Rosika Schwimmer was a journalist, a feminist, a pacifist, a suffragette. She represented Hungary at the International Congress of Women and was one of the first female ambassadors in history, to Switzerland in 1918.
Then, the Hungarian republic fell, and Schwimmer was forced to emigrate to the United States. Her problems started in this land of democracy and opportunity.
Schwimmer's leftist views and ideas of internalization were seen as a threat. (Her Jewishness and atheism didn't help.) Schwimmer was branded a spy and a communist. (She was neither.) She was blacklisted from journalism and lecturing. When Schwimmer applied for American citizenship, she was denied.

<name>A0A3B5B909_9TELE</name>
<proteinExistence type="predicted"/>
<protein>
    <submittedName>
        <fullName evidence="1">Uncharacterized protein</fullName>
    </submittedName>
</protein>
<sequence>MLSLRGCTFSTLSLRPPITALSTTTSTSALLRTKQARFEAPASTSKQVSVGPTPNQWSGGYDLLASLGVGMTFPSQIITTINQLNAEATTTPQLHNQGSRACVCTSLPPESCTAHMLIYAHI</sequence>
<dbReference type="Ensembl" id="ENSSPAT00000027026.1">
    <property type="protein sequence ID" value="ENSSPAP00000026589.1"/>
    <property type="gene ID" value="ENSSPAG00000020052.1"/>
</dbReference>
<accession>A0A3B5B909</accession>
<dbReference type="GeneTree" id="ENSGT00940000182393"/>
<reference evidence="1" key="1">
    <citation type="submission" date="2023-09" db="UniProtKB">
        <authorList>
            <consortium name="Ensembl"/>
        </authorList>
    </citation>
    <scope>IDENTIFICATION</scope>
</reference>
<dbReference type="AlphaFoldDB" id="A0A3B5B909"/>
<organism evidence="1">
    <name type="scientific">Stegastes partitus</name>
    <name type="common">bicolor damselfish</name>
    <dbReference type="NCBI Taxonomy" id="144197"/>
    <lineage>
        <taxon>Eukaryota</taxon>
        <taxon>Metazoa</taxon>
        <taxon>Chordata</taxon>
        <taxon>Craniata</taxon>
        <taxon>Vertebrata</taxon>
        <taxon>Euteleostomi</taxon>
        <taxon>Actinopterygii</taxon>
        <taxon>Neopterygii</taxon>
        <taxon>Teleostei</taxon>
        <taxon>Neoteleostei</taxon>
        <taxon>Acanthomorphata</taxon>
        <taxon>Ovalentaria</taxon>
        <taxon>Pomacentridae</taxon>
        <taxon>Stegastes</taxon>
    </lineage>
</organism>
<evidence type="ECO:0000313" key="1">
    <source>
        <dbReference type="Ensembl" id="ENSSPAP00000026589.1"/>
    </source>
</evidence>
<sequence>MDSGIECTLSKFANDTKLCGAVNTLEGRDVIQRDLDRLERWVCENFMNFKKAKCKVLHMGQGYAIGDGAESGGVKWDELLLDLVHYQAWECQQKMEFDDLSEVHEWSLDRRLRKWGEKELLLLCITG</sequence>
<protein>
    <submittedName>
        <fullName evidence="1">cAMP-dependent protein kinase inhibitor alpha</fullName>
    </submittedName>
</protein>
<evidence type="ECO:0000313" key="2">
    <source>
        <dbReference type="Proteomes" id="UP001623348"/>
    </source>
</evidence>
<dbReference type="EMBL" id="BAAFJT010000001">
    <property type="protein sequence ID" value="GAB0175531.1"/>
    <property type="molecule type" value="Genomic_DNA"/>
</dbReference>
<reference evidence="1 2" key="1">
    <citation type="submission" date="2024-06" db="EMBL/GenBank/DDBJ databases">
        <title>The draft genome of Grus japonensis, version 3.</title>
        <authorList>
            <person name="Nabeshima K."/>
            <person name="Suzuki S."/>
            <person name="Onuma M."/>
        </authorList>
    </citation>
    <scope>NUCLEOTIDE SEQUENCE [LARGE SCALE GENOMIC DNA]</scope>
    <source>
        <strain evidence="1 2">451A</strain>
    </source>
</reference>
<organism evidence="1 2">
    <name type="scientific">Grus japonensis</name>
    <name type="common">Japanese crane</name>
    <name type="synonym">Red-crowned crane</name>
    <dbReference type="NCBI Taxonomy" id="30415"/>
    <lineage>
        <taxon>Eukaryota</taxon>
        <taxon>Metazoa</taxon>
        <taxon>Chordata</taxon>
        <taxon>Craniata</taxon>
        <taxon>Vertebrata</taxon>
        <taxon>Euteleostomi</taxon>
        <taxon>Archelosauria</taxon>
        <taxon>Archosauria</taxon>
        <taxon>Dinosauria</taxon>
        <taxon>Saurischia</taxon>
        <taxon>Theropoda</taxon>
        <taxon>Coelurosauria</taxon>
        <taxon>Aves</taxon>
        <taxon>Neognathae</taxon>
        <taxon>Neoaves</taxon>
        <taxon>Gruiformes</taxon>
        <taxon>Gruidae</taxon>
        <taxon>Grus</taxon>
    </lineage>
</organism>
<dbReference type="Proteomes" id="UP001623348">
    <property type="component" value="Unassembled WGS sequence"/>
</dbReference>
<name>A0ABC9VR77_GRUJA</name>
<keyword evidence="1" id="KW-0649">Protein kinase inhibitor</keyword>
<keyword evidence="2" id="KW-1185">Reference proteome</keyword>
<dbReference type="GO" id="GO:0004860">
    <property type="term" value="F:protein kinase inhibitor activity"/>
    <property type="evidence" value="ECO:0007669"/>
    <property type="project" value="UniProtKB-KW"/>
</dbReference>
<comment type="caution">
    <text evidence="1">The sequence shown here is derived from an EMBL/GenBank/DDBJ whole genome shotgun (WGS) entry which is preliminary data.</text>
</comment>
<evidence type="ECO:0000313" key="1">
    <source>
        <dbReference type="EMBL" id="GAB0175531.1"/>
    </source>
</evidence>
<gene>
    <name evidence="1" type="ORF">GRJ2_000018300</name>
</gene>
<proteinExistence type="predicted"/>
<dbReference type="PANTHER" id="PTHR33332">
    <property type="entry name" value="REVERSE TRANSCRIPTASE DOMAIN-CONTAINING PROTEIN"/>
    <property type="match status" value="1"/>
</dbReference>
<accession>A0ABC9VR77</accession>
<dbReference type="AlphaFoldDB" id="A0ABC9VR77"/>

The crux of the problem lied with Schwimmer's refusal to answer in the affirmative to bearing arms for America. Even when explained that the question was purely symbolic (especially for an older woman), she refused to do so. Her case went all the way to the Supreme Court.
So, did the great American justice system decide in Schwimmer's favor? Absolutely not. The court ruled that pacifists couldn't become citizens. Schwimmer remained stateless for the rest of her life.
It's great that today's America has made such great strides to become a more inclusive and open-minded society, isn't it?